The biotechnology and marketing interface: Functional integration using mechanistic and holographic responses to environmental turbulence


environmental turbulence
interfunctional integration
holographic response
mechanistic response


This paper serves to specify and ground research into interfunctional integration in a wider theoretical context with particular reference to the interaction between technology and marketing in the biotechnology sphere. The general and specific problem areas are specified as those of interfunctional relations and the dyadic relationship between marketing and biotechnical managerial functions in particular. The contextual/organisational generative mechanisms that are likely to keep interfunctional relations at the centre of scholarly attention for some time are explored from the perspective of cybernetic theory. The law of requisite variety states that in an effective open system environmental variety is matched by internal structural variety. As organisations are faced with ever more turbulent, and complex environments, this must be matched by an increased internal complexity within the organisation. The two modes of response, namely holographic and mechanistic, both highlight the need to further our understanding of interfunctional differences. Having established the problem and its genesis, a specific research agenda is outlined as the exploration of the interfunctional differences from a decision-making perspective.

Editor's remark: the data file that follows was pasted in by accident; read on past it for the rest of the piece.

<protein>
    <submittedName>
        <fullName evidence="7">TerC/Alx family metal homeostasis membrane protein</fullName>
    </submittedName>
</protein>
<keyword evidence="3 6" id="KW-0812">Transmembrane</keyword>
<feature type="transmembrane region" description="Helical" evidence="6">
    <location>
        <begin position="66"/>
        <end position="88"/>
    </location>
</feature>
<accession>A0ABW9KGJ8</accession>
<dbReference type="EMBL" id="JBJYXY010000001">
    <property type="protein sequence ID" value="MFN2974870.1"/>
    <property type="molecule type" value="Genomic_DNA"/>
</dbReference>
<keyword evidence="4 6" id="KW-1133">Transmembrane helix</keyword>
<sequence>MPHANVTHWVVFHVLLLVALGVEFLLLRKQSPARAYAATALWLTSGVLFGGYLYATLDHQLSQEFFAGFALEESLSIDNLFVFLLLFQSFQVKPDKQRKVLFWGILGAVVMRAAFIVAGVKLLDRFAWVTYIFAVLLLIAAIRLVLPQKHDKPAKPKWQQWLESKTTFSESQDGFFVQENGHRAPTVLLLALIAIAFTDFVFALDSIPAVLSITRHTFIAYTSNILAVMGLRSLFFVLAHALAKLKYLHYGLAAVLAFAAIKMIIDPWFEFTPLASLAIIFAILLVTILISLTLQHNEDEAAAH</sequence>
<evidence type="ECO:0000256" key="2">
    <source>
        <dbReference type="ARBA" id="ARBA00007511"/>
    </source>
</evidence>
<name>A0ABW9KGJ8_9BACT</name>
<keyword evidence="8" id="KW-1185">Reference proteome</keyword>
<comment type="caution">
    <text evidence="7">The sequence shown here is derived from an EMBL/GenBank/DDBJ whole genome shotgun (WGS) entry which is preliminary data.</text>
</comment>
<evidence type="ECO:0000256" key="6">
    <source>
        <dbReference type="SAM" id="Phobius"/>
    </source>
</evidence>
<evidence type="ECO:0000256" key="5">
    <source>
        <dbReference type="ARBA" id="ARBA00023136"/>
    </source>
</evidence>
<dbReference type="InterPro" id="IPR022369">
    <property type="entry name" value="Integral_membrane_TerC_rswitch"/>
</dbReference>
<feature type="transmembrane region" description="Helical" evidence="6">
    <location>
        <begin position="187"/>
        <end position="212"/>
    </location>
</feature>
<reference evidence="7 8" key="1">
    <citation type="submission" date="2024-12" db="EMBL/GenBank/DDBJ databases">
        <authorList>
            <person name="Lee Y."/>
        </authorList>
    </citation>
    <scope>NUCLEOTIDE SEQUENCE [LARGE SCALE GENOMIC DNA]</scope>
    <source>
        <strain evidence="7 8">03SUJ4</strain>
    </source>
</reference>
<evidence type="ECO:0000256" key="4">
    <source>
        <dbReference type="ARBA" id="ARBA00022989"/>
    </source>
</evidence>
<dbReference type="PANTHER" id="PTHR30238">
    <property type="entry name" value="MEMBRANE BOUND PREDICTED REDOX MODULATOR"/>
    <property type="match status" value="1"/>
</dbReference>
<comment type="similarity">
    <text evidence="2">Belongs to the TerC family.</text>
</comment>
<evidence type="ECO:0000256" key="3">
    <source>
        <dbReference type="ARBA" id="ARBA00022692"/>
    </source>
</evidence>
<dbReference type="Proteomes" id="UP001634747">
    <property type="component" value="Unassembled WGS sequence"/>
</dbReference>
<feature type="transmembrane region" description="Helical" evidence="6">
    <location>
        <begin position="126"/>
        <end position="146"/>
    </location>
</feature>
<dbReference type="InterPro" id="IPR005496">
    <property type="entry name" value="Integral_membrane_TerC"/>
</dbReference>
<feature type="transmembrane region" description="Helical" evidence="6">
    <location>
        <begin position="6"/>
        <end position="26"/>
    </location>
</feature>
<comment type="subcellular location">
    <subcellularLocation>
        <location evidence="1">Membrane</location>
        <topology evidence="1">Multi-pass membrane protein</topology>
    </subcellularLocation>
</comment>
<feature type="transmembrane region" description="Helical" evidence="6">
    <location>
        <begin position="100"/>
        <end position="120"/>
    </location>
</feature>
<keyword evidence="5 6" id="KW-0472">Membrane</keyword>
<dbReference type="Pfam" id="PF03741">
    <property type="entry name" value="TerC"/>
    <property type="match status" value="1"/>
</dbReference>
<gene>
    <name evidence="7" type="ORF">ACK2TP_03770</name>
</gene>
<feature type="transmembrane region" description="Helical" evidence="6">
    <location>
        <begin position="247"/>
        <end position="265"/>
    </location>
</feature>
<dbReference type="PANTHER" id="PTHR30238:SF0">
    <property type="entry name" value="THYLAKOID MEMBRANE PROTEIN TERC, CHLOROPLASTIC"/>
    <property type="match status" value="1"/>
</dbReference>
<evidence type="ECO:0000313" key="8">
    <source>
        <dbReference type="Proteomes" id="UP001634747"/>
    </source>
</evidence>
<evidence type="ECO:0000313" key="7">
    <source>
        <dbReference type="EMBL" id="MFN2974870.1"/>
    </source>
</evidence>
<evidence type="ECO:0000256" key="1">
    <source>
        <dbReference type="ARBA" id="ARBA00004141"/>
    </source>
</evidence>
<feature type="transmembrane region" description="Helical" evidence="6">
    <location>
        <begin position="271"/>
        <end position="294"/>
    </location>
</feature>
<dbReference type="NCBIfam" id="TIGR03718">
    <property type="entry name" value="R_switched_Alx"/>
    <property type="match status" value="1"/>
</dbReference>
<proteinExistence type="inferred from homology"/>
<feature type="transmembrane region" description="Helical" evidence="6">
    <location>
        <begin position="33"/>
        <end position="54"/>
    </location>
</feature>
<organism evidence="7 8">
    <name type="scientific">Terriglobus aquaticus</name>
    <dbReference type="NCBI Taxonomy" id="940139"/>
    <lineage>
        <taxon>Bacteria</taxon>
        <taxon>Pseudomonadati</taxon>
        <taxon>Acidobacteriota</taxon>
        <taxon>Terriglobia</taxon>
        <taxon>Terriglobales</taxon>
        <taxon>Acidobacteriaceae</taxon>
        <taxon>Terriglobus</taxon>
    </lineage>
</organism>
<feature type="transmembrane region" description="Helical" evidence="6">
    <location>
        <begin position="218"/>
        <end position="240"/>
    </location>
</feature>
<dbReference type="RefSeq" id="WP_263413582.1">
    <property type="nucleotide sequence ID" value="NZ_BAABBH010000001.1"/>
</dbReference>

Unless specified by prior arrangement, the author agrees to the following terms and assurances:

  1. For myself and on behalf of the other authors listed on this work, I assign to thinkBiotech LLC the copyright* in the contribution for the full term throughout the world.
  2. I/we further give to the following assurances
    1. I am the sole author of the contribution, or, if not, I have the written authority of the other authors to transfer the copyright* to thinkBiotech LLC and give these warranties;
    2. I and (where appropriate) the other authors are entitled to transfer the copyright to thinkBiotech LLC and no one else would be entitled to prevent us from publishing the contribution;
    3. To the best of my/our knowledge, all the facts in the contribution are true and accurate;
    4. The content of the contribution is entirely original to me (and where appropriate to the other authors) or, if not, the written permission of the owner of the copyright in any material copied from elsewhere has been obtained for all media (all such permissions to be attached to the contribution as supplementary files);
    5. Nothing in the contribution is obscene or libellous;
    6. Nothing in the contribution infringes any duty of confidentiality which I/or the other authors may owe to anyone else.
    7. I and/or the other authors have obtained the appropriate clearances from my/our employer(s) or other concerned institution(s).
* Works by US government employees prepared as part of official duties are in the public domain and the authors are therefore exempt from copyright assignment.